|Bruce Stewart -
||BRUCE STEWART comes from New Zealand,
and began his career as an entertainer in
wartime concert parties in the Pacific
area (in Pago-Pago he just failed to play
on the same bill as Jack Benny).
Afterwards he became an actor in theatre
and radio in Sydney.
In the 1960s he journeyed to the UK with his
wife and young family, where he continued to work
as an actor, but also began scriptwriting. SHADOW
OF A PALE HORSE, his TV play about a search for
justice in the Australian outback, was an
international success, winning the Edgar Allen
Poe award in the US. (Later as a stage play it
also won the Charles Henry Foyle award in the
A number of one-shot TV plays followed, among
them THE DEVIL MAKES SUNDAY (ATV), THE SIN
SHIFTER and JUNGLE JUICE (Thames), DAY OF THE
DRONGO, OLD MAN MARCH IS DEAD, and HARP IN THE
SOUTH, an adaptation of Ruth Park's novel.
In the sci-fi field, Bruce wrote PICTURES DON'T
LIE (Thames), about aliens of miniature stature,
THE TYCOONS (Thames) and ANDOVER'S ANDROID (BBC),
both early comedies in the genre. LAMDA 1 (BBC)
concerned a journey into atomic space, and THE
DAEDALUS EQUATIONS concentrated on ESP. And then,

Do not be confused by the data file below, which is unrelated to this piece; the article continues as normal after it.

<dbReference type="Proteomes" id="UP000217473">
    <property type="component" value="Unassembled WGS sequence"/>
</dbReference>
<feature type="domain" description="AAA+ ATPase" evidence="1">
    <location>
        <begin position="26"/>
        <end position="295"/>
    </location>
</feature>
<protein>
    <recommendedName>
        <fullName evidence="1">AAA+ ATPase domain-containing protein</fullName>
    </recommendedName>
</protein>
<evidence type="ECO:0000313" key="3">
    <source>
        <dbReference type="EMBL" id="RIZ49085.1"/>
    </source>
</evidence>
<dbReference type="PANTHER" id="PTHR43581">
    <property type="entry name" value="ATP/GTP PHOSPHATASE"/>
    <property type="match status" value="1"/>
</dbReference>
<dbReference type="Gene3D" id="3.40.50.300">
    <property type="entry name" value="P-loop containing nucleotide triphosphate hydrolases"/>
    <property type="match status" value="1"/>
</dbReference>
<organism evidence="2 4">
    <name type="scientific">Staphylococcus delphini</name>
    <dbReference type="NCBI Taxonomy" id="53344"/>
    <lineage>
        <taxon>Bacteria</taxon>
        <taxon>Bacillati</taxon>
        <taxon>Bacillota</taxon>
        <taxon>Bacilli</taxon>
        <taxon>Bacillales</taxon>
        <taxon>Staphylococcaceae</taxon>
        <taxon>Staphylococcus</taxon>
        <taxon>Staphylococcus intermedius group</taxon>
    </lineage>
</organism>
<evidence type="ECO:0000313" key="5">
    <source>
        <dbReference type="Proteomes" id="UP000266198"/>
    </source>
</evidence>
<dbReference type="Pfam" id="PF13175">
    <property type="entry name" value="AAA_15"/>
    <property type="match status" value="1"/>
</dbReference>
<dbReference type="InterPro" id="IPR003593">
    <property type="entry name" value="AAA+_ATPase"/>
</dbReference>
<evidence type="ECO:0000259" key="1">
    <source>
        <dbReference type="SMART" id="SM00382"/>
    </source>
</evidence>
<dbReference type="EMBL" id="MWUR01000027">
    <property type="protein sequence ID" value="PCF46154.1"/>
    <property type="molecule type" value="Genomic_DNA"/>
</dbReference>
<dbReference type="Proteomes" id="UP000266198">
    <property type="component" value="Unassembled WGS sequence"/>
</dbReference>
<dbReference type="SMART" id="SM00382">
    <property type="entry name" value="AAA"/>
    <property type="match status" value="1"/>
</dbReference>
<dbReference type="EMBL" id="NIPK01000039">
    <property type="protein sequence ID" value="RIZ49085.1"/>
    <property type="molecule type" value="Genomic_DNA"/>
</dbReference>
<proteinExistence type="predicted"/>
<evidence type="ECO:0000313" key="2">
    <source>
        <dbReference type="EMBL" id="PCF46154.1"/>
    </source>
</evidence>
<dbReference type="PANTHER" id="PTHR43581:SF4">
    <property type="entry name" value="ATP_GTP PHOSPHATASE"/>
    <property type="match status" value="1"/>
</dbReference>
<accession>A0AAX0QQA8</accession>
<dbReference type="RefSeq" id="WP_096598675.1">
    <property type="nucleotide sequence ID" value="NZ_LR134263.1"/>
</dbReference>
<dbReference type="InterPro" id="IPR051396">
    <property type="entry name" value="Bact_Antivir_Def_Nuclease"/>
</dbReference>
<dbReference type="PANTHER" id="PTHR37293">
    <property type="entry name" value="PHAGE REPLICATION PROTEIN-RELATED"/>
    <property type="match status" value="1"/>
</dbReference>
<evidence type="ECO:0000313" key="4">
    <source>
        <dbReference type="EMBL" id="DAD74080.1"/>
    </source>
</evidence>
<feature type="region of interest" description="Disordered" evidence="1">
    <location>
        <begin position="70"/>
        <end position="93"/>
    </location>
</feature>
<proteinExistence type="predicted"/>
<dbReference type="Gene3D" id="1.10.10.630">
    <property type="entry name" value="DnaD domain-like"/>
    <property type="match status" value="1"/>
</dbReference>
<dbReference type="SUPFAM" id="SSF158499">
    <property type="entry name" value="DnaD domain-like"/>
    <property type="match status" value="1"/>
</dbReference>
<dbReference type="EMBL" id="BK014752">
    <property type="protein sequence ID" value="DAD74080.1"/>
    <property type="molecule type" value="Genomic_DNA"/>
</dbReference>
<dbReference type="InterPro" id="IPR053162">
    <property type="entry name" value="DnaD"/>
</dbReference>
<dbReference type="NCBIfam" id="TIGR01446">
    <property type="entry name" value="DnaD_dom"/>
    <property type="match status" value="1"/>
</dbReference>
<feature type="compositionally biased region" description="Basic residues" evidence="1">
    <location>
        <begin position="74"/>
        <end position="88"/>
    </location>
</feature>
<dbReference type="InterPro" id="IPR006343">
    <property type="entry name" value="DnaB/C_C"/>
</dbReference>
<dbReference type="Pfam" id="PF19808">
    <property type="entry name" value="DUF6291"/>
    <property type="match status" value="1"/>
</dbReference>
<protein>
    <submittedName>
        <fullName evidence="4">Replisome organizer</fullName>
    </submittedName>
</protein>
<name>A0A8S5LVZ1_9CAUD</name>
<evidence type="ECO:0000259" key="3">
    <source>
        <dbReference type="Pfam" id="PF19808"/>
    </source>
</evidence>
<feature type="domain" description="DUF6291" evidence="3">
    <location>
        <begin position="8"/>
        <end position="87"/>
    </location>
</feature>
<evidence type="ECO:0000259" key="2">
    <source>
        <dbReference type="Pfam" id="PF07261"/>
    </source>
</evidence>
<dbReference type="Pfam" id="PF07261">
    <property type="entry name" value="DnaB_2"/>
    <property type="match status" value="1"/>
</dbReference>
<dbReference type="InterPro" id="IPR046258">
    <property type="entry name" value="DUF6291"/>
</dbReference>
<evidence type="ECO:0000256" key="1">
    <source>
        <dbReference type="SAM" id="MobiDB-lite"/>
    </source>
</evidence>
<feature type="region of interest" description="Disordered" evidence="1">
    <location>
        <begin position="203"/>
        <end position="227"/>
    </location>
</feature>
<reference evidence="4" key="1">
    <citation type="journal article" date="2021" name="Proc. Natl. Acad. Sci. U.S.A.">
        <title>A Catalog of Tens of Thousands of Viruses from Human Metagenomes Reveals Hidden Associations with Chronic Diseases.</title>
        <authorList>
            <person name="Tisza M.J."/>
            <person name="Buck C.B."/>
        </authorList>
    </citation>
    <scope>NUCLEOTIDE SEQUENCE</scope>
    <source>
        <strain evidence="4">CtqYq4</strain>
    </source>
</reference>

as they say, came TIMESLIP.
Bruce Stewart has written over a hundred
scripts for various TV series down the years.
Among those he can 'bear to remember' are
SHERLOCK HOLMES (2 series), SERGEANT CORK, a
Victorian crime series, MANHUNT, about escapees
in France in WW2, THE ONEDIN LINE, re-creating
the great days of sail, and CROWN COURT, which
speaks for itself.
He has never had much luck in the theatre,
though THE HALLELUJAH BOY, about worker-priests
in France, was at the Duchess in 1970, SHADOW OF
A PALE HORSE has had one or two rep productions,
and OUR ROMAN COUSINS, the story of Bonnie Prince
Charlie (another Stewart, though spelt
differently !) in his last drunken days in Italy,
was performed in Australia. His novels similarly
have never sold in their thousands, though A
DISORDERLY GIRL, the saga of three generations of
women from the convict era in Australia through
to Europe in WW2, and THE HOT AND COPPER SKY,
about a New Zealand family in the depression era,
From his Australian days on, Bruce Stewart has
never ceased writing for radio. His scripts here
are too numerous to list. Highlights of a 40 year
association with the BBC might be: STARS IN MY
HAIR (the story of Amy Johnson) - THE GALLOWS IN
MY GARDEN (the literary row between Shaw, Wells,
Belloc and Chesterton in the 20s) - NOW AND AT
THE HOUR OF OUR BIRTH (Jim Jones and the Peoples'
Temple suicide in Guyana) - HECTOR'S FIXED IDEA
(Berlioz and the Romantics) - SPEAK LOW (Kurt
Weill and Burt Brecht in the USA in the 1940s).
Bruce and his wife Helen raised their six
children in Surrey. For a period afterwards they
lived in Bath before finally settling on the
South Coast, very close to the sea, carefully
'keeping one foot on the island'.
Bruce Stewart died peacefully in his sleep on
29th September, 2005
^ back to the top